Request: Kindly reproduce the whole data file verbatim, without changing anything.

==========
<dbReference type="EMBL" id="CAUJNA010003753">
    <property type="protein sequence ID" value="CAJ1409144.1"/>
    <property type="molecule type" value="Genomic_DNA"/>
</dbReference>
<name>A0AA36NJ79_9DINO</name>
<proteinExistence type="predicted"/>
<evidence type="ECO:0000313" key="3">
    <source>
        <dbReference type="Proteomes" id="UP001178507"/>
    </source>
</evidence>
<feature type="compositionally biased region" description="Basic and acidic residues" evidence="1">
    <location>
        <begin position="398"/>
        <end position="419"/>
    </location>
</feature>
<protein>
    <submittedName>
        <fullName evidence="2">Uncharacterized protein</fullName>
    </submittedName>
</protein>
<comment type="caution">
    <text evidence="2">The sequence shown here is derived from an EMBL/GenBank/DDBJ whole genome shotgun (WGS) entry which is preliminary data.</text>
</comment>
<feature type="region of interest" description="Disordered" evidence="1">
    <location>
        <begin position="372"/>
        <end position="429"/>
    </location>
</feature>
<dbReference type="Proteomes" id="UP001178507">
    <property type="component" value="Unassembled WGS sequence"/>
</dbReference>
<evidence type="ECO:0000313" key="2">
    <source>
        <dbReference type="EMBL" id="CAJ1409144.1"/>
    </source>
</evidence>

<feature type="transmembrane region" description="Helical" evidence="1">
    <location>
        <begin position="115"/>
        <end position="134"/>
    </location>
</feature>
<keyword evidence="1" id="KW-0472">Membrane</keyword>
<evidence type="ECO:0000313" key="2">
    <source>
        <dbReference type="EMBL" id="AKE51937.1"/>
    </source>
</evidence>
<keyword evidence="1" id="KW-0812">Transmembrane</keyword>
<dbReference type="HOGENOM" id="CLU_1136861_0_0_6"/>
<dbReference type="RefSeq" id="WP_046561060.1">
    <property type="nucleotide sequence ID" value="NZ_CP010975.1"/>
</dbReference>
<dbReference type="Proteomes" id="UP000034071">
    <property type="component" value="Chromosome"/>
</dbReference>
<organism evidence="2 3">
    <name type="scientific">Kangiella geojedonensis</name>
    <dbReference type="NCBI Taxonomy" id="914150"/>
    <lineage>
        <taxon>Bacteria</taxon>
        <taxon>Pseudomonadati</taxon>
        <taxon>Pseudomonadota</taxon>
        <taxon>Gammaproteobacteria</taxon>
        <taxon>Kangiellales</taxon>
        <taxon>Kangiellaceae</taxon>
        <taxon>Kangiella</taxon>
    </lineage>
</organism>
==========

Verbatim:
<dbReference type="EMBL" id="CAUJNA010003753">
    <property type="protein sequence ID" value="CAJ1409144.1"/>
    <property type="molecule type" value="Genomic_DNA"/>
</dbReference>
<name>A0AA36NJ79_9DINO</name>
<proteinExistence type="predicted"/>
<evidence type="ECO:0000313" key="3">
    <source>
        <dbReference type="Proteomes" id="UP001178507"/>
    </source>
</evidence>
<feature type="compositionally biased region" description="Basic and acidic residues" evidence="1">
    <location>
        <begin position="398"/>
        <end position="419"/>
    </location>
</feature>
<protein>
    <submittedName>
        <fullName evidence="2">Uncharacterized protein</fullName>
    </submittedName>
</protein>
<comment type="caution">
    <text evidence="2">The sequence shown here is derived from an EMBL/GenBank/DDBJ whole genome shotgun (WGS) entry which is preliminary data.</text>
</comment>
<feature type="region of interest" description="Disordered" evidence="1">
    <location>
        <begin position="372"/>
        <end position="429"/>
    </location>
</feature>
<dbReference type="Proteomes" id="UP001178507">
    <property type="component" value="Unassembled WGS sequence"/>
</dbReference>
<evidence type="ECO:0000313" key="2">
    <source>
        <dbReference type="EMBL" id="CAJ1409144.1"/>
    </source>
</evidence>

<feature type="transmembrane region" description="Helical" evidence="1">
    <location>
        <begin position="115"/>
        <end position="134"/>
    </location>
</feature>
<keyword evidence="1" id="KW-0472">Membrane</keyword>
<evidence type="ECO:0000313" key="2">
    <source>
        <dbReference type="EMBL" id="AKE51937.1"/>
    </source>
</evidence>
<keyword evidence="1" id="KW-0812">Transmembrane</keyword>
<dbReference type="HOGENOM" id="CLU_1136861_0_0_6"/>
<dbReference type="RefSeq" id="WP_046561060.1">
    <property type="nucleotide sequence ID" value="NZ_CP010975.1"/>
</dbReference>
<dbReference type="Proteomes" id="UP000034071">
    <property type="component" value="Chromosome"/>
</dbReference>
<organism evidence="2 3">
    <name type="scientific">Kangiella geojedonensis</name>
    <dbReference type="NCBI Taxonomy" id="914150"/>
    <lineage>
        <taxon>Bacteria</taxon>
        <taxon>Pseudomonadati</taxon>
        <taxon>Pseudomonadota</taxon>
        <taxon>Gammaproteobacteria</taxon>
        <taxon>Kangiellales</taxon>
        <taxon>Kangiellaceae</taxon>
        <taxon>Kangiella</taxon>
    </lineage>
</organism>